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Book Review: Mississippi History

Book Review Mississippi History By Maude Schuyler Clay Reviewed by George Slade When I first saw this book, some months ago, it stuck a barb in my mind; I’m still trying to work out that little pricker. Life is like that, though. Certain things attach and won’t let go.

Mississippi HistoryBy Maude Schuyler ClaySteidl, 2015.
Mississippi History
Reviewed by George Slade

Mississippi History
Photographs by Maude Schuyler Clay. Foreword by Richard Ford.
Steidl, Gottingen, Germany, 2015. 240 pp., 110 illustrations, 9¾x14½".

When I first saw this book, some months ago, it stuck a barb in my mind; I’m still trying to work out that little pricker. Life is like that, though. Certain things attach and won’t let go.

This book by Maude Schuyler Clay — the name so redolent of the South that the titular word “Mississippi” is almost redundant — is like life, too. (“The South” is a term often used lightly, and for brevity’s sake I will admit to being thus seduced by it here.)

My Clay-inspired cranial barb’s pointiest aspect involves the nature of portraiture. What do you seek in a portrait? First, someone you know or recognize. Second, what characterizes this person? If you don’t know the person, how does the photograph set you up? Are there formal concerns that preclude or facilitate your capacity to be touched by a portrayed individual’s humanity? Do you feel attracted to the person? Is this person someone you’d like to know?

Mississippi HistoryBy Maude Schuyler ClaySteidl, 2015.

Structurally speaking, my principal sine qua non for photographic portraiture is a bit of incontrovertible evidence that the photographer and the “subject” (not the right term, especially in this context, but it must do) have agreed, however informally, that the resulting photograph depicts two people. That is, the individuals on both sides of the recording matrix inscribe the event. The photographs are not being taken on the sly, without someone’s awareness. Photographs like that cannot, to my way of thinking, be portraits. Portrayals, maybe, or descriptions of moments. But when there’s been no exchange, no interaction or engagement, there can be no tacit transfer of energy between viewer and viewed. Often that very transfer makes the portrait. Think of Steichen’s portrait of Morgan, Karsh’s Churchill, Callahan’s Eleanor, Lange’s Florence (“Migrant Mother”) Thompson, Avedon’s Duchess and Duke of Windsor (whose baleful expressions were allegedly elicited by the photographer’s recollection of a dog’s death), Leibovitz’ actors, Cartier-Bresson’s French intellectuals, Arbus’ young men in New York, and many, many others. None of them would be as memorable without the engagement apparent in the photograph (and, as a bonus, in the back story). In rhetorical terms, one-sided.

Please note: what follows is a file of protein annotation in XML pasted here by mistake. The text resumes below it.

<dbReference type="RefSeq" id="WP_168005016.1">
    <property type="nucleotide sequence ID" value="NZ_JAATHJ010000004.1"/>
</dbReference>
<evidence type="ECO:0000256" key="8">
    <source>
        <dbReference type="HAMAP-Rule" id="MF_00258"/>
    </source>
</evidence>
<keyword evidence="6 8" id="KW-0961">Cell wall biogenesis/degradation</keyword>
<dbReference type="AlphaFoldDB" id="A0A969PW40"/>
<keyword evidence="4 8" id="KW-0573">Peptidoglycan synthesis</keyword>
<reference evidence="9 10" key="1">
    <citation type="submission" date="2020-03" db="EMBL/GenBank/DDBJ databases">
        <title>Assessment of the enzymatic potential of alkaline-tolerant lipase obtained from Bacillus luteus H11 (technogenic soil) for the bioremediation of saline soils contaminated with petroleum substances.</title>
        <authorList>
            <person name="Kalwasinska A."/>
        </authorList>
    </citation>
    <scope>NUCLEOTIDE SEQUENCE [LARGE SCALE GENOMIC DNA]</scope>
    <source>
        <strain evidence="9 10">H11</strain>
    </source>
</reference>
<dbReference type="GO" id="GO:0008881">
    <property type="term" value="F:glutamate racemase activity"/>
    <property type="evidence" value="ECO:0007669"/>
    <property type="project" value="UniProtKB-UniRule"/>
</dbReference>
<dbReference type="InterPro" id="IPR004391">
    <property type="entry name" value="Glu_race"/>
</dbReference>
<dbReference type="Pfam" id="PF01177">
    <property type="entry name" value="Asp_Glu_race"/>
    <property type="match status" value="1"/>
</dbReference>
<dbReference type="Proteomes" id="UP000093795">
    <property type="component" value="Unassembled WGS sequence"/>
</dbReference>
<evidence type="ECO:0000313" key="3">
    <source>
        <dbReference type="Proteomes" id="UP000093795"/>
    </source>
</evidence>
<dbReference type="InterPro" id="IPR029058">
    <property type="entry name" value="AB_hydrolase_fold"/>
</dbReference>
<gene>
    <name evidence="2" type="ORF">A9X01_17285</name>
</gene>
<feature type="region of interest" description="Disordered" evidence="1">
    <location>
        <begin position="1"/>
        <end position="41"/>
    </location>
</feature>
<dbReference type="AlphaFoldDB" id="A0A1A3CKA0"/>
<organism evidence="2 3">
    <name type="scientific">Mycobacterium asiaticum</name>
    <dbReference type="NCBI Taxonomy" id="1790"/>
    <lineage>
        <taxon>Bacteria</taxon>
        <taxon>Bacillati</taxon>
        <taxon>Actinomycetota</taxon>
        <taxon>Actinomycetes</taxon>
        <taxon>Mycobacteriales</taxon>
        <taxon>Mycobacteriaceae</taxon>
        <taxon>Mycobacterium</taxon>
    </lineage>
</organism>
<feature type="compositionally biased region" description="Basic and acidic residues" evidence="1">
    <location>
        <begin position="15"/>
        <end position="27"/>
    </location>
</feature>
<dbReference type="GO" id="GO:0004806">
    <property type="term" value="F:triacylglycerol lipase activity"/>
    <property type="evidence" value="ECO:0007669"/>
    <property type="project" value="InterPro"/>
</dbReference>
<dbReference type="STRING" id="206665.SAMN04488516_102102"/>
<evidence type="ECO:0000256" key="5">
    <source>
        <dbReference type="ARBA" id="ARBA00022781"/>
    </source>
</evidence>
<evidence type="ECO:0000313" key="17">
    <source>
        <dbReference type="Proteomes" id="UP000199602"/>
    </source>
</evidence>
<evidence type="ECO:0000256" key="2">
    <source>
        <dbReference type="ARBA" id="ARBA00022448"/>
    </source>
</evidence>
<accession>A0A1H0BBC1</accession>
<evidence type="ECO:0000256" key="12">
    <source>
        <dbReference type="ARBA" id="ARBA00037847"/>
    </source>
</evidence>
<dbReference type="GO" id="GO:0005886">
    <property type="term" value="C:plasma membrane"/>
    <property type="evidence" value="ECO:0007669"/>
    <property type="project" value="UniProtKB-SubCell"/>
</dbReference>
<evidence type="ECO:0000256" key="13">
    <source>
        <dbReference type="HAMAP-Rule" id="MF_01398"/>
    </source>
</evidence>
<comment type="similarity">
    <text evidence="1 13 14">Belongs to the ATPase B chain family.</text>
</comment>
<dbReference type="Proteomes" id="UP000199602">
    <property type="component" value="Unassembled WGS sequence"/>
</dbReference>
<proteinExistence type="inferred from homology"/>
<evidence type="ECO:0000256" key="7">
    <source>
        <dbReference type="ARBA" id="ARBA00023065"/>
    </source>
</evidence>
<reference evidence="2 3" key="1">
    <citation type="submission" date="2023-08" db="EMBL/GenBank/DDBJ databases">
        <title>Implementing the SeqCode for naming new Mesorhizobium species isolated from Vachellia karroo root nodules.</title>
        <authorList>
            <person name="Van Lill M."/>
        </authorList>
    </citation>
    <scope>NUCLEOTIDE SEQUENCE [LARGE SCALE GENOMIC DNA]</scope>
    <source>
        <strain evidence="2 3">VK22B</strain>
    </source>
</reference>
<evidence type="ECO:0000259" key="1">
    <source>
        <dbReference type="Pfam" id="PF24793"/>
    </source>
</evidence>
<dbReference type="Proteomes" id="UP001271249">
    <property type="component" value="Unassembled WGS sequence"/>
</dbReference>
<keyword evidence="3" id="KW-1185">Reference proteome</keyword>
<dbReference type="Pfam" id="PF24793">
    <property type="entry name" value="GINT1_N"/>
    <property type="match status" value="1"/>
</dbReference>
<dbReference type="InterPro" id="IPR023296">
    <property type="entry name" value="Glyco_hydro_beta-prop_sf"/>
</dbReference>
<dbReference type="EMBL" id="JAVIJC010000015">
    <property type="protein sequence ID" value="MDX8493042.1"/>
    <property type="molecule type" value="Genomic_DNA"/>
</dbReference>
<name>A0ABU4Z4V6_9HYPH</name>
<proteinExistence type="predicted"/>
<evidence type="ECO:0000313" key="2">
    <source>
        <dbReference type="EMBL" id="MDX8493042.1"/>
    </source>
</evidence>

Mississippi HistoryBy Maude Schuyler ClaySteidl, 2015.

Possessively speaking, could you imagine wanting to own a print of an image of someone you don’t know? Or, more to the point, someone anonymous to you? Many people not related to goggled, flight-suited, airplane-holding “Charles” photographed by Alec Soth in Vasa, Minnesota have found his portrait worth obtaining. Same with Arbus, Callahan, and Lange, whose images of private individuals have transformed into photographic icons, public in a very concrete way.